Tag Archives: vegetarian kids

Kids Can Cook: Guest Post by Jacqueline Bodnar

As most parents know, it is important to get vegetarian kids in the kitchen. The more they cook, the more they learn how to prepare healthy and tasty vegetarian food, which are skills that can last a lifetime. Those kids that have their own cookbook like the idea of getting in the kitchen and cooking even more.

Kids Can Cook is a vegetarian cookbook that is specifically for kids. The recipes are designed to be easy to follow, with manageable tasks. Most recipes will require the help of an adult if kids are not yet ready to use a sharp knife or use the stove.

Some recipes call for honey, eggs or milk. However, it is simple to make substitutions in order to have vegan recipes. There are a limited number of black and white photos included, which makes being able to imagine the prepared dishes a little more necessary.

The recipes are tasty and the kids will likely enjoy them, especially such dishes as the BBQ tofu, apple walnut salad, and banana pudding. This book is a great way to get vegetarian kids more interested in cooking — especially if given the opportunity to choose what recipes to prepare.

Ages 9-12.

About Jacqueline: Jacqueline Bodnar is a professional writer who blogs about vegetarian issues at VegBlogger.com. She and her husband have been ethical vegetarians since 1995 and are raising two vegetarian children. She is also a nature lover, environmentalist, and avid reader. Jacqueline is a Michigan native, who now resides in Florida, after spending almost a decade in Las Vegas.


Wolfsnail: Backyard Predator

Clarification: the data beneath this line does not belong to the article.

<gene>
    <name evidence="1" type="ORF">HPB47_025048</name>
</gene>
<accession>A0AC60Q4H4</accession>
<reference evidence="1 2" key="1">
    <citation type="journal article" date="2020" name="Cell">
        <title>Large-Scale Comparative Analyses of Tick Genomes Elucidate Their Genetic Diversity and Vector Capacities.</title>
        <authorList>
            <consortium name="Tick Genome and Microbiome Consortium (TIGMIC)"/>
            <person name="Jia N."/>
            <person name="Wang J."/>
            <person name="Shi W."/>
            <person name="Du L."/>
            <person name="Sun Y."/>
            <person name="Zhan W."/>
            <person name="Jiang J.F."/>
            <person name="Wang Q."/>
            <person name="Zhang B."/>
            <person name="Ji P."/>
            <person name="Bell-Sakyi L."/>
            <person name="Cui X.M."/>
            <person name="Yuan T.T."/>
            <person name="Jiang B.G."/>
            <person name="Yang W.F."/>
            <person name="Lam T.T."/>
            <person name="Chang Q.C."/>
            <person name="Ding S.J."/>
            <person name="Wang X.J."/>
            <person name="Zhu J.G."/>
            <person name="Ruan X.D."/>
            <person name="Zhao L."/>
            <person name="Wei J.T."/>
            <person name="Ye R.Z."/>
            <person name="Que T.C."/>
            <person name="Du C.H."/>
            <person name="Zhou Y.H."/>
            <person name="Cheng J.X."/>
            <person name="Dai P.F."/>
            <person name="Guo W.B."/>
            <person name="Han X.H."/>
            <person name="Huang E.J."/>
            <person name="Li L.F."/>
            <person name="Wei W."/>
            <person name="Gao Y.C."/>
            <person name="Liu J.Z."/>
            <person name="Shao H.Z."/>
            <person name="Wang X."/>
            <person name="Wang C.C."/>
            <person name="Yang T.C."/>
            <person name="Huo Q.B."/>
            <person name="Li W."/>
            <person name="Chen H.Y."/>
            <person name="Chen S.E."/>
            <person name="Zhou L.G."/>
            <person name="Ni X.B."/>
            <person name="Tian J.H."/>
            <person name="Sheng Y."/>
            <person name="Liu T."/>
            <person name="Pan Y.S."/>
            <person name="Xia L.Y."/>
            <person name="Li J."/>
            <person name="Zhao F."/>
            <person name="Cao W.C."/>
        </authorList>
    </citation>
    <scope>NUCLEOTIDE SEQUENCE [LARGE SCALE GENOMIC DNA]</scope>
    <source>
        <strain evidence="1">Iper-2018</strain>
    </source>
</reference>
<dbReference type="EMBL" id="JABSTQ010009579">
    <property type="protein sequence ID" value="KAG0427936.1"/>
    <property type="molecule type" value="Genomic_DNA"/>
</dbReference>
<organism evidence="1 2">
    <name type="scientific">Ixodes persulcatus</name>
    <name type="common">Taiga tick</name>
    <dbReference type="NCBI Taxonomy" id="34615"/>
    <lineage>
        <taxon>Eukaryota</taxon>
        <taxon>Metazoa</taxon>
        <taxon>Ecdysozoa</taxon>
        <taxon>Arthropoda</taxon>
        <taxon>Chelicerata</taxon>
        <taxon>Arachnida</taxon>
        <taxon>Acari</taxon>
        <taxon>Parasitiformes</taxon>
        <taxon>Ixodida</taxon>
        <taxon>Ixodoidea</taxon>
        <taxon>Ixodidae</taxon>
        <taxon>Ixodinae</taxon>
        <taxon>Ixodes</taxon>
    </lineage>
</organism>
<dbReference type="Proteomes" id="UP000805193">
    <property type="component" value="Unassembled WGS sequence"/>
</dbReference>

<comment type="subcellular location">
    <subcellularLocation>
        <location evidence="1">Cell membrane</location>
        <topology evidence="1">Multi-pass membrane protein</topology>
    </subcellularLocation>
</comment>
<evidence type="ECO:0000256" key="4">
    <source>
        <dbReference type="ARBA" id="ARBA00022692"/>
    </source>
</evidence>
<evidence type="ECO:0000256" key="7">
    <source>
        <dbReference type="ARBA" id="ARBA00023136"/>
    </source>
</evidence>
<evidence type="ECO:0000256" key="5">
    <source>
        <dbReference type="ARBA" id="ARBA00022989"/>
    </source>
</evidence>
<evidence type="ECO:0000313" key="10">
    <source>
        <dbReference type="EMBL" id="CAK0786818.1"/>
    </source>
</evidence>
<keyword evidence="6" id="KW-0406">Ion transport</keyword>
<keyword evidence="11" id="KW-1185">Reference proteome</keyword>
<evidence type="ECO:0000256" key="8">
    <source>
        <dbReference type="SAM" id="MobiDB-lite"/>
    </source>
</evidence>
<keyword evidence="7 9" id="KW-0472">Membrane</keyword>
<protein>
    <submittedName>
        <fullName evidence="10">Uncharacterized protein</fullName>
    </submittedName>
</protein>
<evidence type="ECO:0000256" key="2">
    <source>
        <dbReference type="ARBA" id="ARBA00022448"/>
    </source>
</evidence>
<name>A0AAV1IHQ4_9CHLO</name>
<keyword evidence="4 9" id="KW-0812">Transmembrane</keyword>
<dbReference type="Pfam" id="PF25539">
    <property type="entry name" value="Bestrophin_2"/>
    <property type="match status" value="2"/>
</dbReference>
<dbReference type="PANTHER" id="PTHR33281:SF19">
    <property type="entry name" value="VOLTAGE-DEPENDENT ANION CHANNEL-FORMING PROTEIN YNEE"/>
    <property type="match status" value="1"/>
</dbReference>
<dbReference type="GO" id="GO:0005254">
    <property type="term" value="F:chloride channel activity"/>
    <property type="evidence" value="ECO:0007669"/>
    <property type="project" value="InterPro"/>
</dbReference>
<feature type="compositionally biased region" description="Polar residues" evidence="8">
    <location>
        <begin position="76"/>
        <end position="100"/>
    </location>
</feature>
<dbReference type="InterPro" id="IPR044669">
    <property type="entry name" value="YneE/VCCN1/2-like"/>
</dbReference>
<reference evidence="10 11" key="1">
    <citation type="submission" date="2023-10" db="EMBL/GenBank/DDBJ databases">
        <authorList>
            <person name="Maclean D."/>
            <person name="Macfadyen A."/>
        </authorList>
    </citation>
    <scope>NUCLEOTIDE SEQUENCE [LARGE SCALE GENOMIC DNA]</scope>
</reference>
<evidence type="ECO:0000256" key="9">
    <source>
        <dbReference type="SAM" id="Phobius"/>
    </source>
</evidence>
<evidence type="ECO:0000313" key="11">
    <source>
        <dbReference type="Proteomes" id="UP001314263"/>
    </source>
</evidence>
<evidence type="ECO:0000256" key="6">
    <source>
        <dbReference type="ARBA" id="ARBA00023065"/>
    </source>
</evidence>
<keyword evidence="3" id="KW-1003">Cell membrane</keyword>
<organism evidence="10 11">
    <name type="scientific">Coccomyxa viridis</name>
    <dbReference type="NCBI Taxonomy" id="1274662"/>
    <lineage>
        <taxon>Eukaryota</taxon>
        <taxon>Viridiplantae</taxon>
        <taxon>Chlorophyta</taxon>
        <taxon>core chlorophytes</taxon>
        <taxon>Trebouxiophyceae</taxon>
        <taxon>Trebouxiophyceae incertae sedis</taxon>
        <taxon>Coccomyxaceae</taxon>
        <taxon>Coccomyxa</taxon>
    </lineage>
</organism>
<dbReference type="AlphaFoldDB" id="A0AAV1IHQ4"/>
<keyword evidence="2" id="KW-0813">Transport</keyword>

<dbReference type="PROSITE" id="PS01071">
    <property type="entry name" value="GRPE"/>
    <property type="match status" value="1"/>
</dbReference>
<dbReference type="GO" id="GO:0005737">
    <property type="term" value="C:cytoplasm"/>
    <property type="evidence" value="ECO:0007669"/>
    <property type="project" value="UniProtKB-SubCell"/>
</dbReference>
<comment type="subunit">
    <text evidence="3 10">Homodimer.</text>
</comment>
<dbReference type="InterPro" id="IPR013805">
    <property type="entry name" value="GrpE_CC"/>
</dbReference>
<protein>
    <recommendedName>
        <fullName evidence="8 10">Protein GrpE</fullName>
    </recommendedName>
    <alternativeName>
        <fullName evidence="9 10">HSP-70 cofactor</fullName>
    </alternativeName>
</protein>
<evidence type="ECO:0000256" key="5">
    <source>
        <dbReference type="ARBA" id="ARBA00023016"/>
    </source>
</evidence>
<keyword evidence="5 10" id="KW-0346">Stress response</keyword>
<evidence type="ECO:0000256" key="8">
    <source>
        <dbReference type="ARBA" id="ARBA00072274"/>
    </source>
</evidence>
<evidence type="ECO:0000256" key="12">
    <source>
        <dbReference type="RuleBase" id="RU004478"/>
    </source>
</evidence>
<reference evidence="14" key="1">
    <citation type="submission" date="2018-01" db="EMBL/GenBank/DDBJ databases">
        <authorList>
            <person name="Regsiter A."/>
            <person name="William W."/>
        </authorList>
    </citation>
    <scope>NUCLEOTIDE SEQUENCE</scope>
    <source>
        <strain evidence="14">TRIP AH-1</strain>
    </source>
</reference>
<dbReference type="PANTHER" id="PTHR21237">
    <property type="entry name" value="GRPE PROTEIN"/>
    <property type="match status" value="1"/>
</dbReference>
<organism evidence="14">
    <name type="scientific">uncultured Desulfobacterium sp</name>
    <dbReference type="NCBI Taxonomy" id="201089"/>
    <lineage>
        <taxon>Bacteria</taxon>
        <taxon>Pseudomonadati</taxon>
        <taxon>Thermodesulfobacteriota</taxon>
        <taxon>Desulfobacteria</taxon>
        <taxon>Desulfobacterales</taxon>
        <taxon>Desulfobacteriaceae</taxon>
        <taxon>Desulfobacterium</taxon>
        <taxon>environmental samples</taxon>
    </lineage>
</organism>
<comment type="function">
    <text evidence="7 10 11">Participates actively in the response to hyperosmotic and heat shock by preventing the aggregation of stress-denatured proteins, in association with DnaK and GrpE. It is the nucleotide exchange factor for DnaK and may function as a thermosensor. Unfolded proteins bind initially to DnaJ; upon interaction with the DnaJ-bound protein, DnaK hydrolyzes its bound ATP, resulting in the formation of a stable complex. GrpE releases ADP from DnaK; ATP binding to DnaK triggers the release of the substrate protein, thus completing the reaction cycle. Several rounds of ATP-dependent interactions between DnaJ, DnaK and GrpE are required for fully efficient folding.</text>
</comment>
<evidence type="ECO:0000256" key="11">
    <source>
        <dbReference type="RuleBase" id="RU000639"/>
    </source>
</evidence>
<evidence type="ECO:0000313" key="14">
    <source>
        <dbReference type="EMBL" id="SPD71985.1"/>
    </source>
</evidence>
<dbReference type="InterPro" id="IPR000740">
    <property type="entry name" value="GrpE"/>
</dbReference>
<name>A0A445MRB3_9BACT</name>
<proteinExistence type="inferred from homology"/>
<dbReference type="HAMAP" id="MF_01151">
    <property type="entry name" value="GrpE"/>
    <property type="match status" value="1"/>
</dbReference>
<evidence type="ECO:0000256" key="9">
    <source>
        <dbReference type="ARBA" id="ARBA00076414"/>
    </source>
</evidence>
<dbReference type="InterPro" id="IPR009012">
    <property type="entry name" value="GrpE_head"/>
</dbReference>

It’s hard not to be amazed by this book by Sarah C. Campbell and Richard P. Campbell.  First there’s the surprise of a carnivorous snail.  To see one up close, complete with lip extensions that look like a mustache, and to read its story* is a genuine treat, at least from an adult’s perspective.

Unfortunately, kiddo doesn’t share my view.  Reading about a snail who eats meat, and hearing about how it devoured another snail, made her incredibly sad.  When I asked her why, she said that she doesn’t like it when anyone eats meat and that she felt bad for the smaller snail.

I used this book as an opportunity to talk about herbivores and carnivores, using our family cat Cassie as an example of how some animals need to eat meat to survive.  You could even use it as a launching point to discuss how your vegetarian child relates to friends and family who eat meat.

As much as I like Wolfsnail, I’m planning to return our borrowed copy and hold off a while before I consider buying it for kiddo.  For now, we’ll stick to books that make her happy.

Ages 4-10.

* In case you’re wondering, a wolfsnail actually is an “it.”  Like most land snails, Ms. Campbell explains, wolfsnails are hermaphrodites.

That’s Why We Don’t Eat Animals: Guest Post by Carolyn M. Mullin

Newcomer to the publishing world, illustrator and now author Ruby Roth is making waves with That’s Why We Don’t Eat Animals: A Book About Vegans, Vegetarians, and All Living Things. Her stunning artwork mesmerizes readers with visits to the Amazon Rainforest and the marvels of the big blue ocean, all while portraying the sentient nature of animals, or “earthlings,” and how they suffer when deprived of the basics (family, friends and a sound living environment) or placed in factory farm settings.

Touching upon many important issues such as hunting, over fishing, global warming, food choices, and others, this book is sure to be a wonderful conversation starter between children and their adult counterparts for many story times to come.